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The Besigye-Bobi Wine alliance

The Forum for Democratic Change (FDC) party president, Patrick Amuriat, has said many times that the opposition political parties need to be united ahead of the 2021 elections.

DP spokesperson, Kenneth Kakande says working together between Besigye and Kyagulanyi is a good sign.

“We are happy with the gesture of Besigye and Kyagulanyi. This indicated that we can work together as people who want change. If we strengthen our unity, we can achieve what we want. This will help us not to divide votes,” he noted.

At the launch of the Alliance, Bobi Wine said coming together is the only option for them if they are to defeat President Museveni in 2021.

“We know our enemy and the enemy of Uganda that’s Museveni and his regime. So the more we fight against each other, we are delaying the change that we want. This country is bigger than your principals’ it belongs to all of us; it can only change when we put our efforts together.”

“For the masses that have been calling upon our unification, yes we have been working together. We have been talking… and this that we’re doing today is just yet another step into the right direction. To our supporters out there we see the contradictions, we see the attacks and counter-attacks and we want this to be a practical message to you out there. To know that we’re not each other’s enemies. We know our enemy. We know the enemy of Uganda and that is Museveni and his regime of national shame. The more we fight against each other, the more we delay the change that Ugandans so desperately want.”

Besigye said it has never been more important to work together than now.

“Our country is deeply divided, what we are doing today is giving direction to the marginalised people,” he said, “We can say from here let the whole country unite to say enough is enough.”

But if they hoped for excitement or celebration from the public over the alliance, Besigye and Bobi Wine have not got it. Instead, theie effort has been scoffed at by the ruling party, NRM, of President Yoweri Museveni.

“That alliance is bound to fail and will be comfortably be defeated,” said Rogers Mulindwa, the spokesperson of the NRM secretariat, “These alliances don’t usually yield much because the opposition in Uganda is weak.

“We almost have no political opposition in this country. Their alliances are opportunistic and are usually abandoned immediately after the election thereby becoming part of our history.”

The NRM’s confidence in dismissing opposition alliances stems from their performance in the previous elections.

The voting patterns in the last three elections seem to suggest that a united opposition against Museveni does not sway voters. There is no shift of votes from the ruling party to the opposition and they appear not to excite the vast majority of Ugandans who have shunned both the ruling party and the main opposition party; the Forum for Democratic Change (FDC).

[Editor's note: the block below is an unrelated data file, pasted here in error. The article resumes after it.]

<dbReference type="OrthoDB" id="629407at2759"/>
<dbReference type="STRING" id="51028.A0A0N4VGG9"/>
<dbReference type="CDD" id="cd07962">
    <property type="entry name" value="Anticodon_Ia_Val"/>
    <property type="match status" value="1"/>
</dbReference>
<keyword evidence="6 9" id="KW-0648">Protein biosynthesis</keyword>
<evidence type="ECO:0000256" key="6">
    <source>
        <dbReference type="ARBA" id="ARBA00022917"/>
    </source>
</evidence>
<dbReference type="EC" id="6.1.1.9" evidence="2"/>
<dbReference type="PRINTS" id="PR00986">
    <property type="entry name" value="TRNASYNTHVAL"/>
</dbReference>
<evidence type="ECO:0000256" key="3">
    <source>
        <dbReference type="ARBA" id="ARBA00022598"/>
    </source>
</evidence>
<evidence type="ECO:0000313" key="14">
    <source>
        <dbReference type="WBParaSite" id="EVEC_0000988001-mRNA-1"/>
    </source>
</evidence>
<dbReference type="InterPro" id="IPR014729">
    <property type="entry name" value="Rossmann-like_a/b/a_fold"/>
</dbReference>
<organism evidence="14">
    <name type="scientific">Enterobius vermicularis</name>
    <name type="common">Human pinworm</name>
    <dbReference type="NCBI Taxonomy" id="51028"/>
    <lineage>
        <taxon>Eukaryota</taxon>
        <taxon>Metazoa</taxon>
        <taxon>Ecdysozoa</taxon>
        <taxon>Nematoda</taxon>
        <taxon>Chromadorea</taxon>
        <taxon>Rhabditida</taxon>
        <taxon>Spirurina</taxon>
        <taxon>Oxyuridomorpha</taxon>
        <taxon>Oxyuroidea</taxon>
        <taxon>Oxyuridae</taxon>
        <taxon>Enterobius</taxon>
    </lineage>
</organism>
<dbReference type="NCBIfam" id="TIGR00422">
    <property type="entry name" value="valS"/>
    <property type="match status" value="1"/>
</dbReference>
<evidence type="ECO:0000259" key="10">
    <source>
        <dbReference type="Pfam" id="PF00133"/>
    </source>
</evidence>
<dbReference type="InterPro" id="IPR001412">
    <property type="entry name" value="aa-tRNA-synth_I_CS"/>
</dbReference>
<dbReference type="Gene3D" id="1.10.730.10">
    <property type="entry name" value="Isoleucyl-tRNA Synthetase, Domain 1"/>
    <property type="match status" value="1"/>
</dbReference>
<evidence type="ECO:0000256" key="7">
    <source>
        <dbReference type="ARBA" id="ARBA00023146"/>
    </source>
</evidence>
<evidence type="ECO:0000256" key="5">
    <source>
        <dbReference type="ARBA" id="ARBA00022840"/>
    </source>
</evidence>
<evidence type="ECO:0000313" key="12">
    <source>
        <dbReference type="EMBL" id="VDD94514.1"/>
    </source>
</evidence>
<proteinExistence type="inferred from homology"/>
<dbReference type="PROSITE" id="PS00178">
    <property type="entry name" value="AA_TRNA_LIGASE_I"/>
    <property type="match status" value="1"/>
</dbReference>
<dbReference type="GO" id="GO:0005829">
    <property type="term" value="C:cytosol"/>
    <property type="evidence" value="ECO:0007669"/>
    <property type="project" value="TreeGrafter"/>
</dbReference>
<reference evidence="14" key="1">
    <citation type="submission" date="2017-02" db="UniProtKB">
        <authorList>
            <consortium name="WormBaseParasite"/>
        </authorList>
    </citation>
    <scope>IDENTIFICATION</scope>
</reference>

Even among political observers, many have dismissed the Besigye-Bobi alliance as just another that will not work. They refer to many other alliances that have formed before by opposition political leaders around election time and failed.

In 1996, the opposition united under Interparty Cooperation fronting Paul Kawanga Ssemogerere of the Democratic Party (DP) as their candidate, in 2001 the opposing politicians united under the Reform Agenda fronted Dr. Besigye, in 2011, again they united under Suubi campaign and in 2016 elections there were efforts to unite under The Democratic Alliance (TDA)-Go Forward alliance of former NRM Secretary General Amama Mbabazi.

These alliances do not usually give opposition politicians and added advantage and die out almost as soon as they are announced. Some are backed by donors and are abandoned as soon as the donor money runs out or immediately after the election.

Meanwhile, Museveni ensures that the opposition parties cannot unite by creating further divisions within them. He widens the cracks in the opposition through creating mistrust among them. In the latest move, Museveni has snatched budding opposition leader Sarah Kanyike. Before becoming deputy lord mayor of Kampala Capital City Authority, Kanyike had been a long term personal assistant to opposition strongman; the Lord Mayor Erias Lukwago who is a member of Besigye’s political inner circle.

Last year, Museveni snatched Bobi Wine’s lieutenants including socialites and singer Jennifer Nakanguub aka Full Figure and Mark Bugembe aka Buchaman making them presidential advisors on ghetto.

Before that Museveni appointed four ministers from across opposition parties. They include Betty Anywar; the one-time Besigye confidante, Florence Nakiwala Kiyingi from the opposition Democratic Party as minister, Beti Kamya; the former leader of the opposition Uganda Federal Alliance (UFA) and Betty Amongi, wife of the leader of the opposition Uganda Peoples Congress.


One comment

  1. Sure, there might not be an organised opposition leadership in Uganda but does that suggest that Museveni is free from opposition and therefore he can not be stopped? I want to think that even without an organised opposition, Museveni can be stopped. I want to believe we need a lot of disorganisation to defeat his disorganisation.

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